Helping hollow dependant fauna

Expanding habitat with nest boxes

Helping hollow dependant fauna

Expanding habitat with nest boxes

Making a Difference -


The issue

Hollow-bearing trees are a critical component of habitat for numerous Australian animals.  In NSW alone, 46 mammals, 81 birds, 31 reptiles and 16 frogs are dependent on hollows for shelter, roosting and breeding. Of those, 49 are listed as threatened with extinction. This is why the loss of hollow bearing trees has been listed as a Key Threatening Process in NSW.

Tree hollows take a long time to form, often over 100 years as the tree grows to maturity. Land clearing for timber, agriculture, residential and other land uses has seen the loss of large areas of habitat leading to shortage of hollows for these hollow-dependent fauna. Without hollows, the survival of these species is severely restricted.

The solution

The Border Ranges Alliance Bush Connect project has been working with the Kyogle Men’s Shed, private landholders, rural primary schools and local Landcare groups to improve habitat through installation of artificial hollows.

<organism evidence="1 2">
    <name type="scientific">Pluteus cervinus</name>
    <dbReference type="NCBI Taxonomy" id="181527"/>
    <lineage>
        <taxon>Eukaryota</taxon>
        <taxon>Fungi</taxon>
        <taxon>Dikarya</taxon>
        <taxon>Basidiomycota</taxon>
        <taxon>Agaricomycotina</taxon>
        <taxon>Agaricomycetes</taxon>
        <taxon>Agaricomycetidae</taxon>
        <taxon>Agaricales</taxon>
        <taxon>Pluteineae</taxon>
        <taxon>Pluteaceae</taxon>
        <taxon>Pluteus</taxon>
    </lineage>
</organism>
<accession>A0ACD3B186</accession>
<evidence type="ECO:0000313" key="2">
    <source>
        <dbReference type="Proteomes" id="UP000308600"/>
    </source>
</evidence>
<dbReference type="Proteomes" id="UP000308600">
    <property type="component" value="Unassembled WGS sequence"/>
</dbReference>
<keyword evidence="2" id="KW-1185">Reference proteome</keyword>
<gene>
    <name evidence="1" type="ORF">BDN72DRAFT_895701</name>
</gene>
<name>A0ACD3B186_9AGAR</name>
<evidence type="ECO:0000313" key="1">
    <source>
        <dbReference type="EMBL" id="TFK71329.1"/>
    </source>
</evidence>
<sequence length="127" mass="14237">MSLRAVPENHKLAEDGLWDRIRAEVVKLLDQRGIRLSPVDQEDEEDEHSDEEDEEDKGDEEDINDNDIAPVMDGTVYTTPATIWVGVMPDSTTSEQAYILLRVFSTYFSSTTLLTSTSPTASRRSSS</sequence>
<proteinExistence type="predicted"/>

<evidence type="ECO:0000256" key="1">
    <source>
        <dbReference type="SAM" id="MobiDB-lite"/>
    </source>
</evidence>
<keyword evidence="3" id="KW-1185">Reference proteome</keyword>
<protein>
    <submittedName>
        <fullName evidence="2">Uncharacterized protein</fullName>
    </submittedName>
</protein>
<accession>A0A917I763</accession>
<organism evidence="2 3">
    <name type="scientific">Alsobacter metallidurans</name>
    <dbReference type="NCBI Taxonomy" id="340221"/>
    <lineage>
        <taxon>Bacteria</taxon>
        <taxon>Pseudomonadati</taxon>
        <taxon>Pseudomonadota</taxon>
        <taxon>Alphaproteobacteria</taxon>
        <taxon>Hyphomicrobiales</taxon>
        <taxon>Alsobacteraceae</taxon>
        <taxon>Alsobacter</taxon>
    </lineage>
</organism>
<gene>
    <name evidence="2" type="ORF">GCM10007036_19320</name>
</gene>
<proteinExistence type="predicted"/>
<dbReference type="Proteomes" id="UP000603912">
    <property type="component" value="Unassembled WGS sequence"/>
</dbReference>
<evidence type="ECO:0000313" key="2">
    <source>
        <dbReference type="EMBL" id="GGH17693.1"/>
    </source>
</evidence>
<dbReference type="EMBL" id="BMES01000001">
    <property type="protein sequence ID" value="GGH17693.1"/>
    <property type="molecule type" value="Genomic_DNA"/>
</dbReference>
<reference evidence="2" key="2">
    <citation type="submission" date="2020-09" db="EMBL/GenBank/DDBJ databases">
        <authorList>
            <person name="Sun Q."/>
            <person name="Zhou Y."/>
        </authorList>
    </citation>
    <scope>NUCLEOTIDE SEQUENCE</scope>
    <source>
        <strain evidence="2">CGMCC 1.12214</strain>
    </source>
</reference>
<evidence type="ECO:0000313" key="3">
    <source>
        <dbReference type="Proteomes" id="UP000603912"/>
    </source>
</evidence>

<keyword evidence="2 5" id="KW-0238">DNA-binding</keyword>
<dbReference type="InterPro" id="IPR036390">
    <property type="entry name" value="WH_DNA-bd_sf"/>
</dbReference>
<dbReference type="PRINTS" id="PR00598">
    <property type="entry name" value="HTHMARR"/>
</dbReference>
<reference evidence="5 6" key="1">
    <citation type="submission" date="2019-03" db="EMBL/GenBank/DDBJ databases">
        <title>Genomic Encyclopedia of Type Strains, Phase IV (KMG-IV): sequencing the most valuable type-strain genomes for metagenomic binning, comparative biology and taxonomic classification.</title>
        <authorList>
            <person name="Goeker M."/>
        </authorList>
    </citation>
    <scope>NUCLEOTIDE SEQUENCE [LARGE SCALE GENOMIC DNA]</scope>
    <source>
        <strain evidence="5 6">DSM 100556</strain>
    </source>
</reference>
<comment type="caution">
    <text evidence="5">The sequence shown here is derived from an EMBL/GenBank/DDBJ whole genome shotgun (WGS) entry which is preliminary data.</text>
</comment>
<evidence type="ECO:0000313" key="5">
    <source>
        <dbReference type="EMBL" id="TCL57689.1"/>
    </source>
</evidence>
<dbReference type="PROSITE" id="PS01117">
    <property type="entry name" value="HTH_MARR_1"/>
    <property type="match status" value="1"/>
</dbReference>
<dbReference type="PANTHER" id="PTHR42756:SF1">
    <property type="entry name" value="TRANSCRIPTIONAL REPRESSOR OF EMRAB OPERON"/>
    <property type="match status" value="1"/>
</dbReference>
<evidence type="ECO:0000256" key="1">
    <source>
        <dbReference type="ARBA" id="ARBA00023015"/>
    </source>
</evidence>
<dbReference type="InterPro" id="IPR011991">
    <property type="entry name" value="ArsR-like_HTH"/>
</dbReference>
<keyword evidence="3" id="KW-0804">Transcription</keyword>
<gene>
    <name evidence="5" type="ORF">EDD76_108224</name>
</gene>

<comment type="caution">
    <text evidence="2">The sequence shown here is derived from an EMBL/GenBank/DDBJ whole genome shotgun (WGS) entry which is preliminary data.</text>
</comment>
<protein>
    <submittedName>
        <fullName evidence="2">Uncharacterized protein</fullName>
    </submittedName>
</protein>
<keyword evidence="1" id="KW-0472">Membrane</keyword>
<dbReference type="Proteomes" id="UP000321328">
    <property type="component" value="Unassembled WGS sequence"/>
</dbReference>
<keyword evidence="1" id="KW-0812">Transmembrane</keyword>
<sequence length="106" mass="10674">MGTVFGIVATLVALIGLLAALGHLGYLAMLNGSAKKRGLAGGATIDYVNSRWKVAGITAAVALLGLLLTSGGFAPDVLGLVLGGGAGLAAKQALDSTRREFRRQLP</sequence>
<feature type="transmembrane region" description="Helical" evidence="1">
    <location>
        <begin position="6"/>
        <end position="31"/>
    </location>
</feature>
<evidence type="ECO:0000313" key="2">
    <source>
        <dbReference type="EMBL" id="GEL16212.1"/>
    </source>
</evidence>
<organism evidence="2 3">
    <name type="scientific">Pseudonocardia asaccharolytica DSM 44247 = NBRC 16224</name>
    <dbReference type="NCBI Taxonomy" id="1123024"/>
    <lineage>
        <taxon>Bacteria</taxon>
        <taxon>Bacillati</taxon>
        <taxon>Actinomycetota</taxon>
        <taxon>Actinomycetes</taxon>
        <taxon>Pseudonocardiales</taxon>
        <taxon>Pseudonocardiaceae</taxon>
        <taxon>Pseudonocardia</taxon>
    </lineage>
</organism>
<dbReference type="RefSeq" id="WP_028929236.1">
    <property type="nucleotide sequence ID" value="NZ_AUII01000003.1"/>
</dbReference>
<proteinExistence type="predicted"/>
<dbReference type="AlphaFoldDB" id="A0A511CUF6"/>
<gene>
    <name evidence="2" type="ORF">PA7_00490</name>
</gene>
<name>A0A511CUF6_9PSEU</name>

The Kyogle Men’s shed, working with patients in care at the Kyogle hospital, has constructed over 220 nest boxes aiming to provide homes for 13 different species of microbats, possums and birds. Boxes are being installed where forest is lacking in hollow-bearing trees. Landscape connectivity is being restored by making it easier for these species to access and use areas of habitat which is otherwise unsuitable.

This project has been supported by the NSW Environmental Trust, the Border Ranges Alliance and the Border Ranges Richmond Valley Landcare Network.

The impact

Monitoring of nest boxes installed in some of the local primary schools has excited the kids and community with rewarding results of gliders occupying the new boxes within a just few weeks of installation.

Exploring the topic of hollow dependant fauna has been further enhanced with education around the need to protect existing natural hollows both in standing trees and fallen logs along with the importance of managing invasive feral species such as Indian Myna birds that aggressively evict native species from occupation of hollows. 

Large, mature trees, particularly paddock trees are important to our regional biodiversity and are more likely to be valued and protected in small rural communities in Kyogle and Richmond Valley shires as a result of this project.

Key facts

  • 220 nest boxes
  • 13 hollow dependant species benefiting
  • 5 rural primary schools
  • 25 private landholders

Project Partners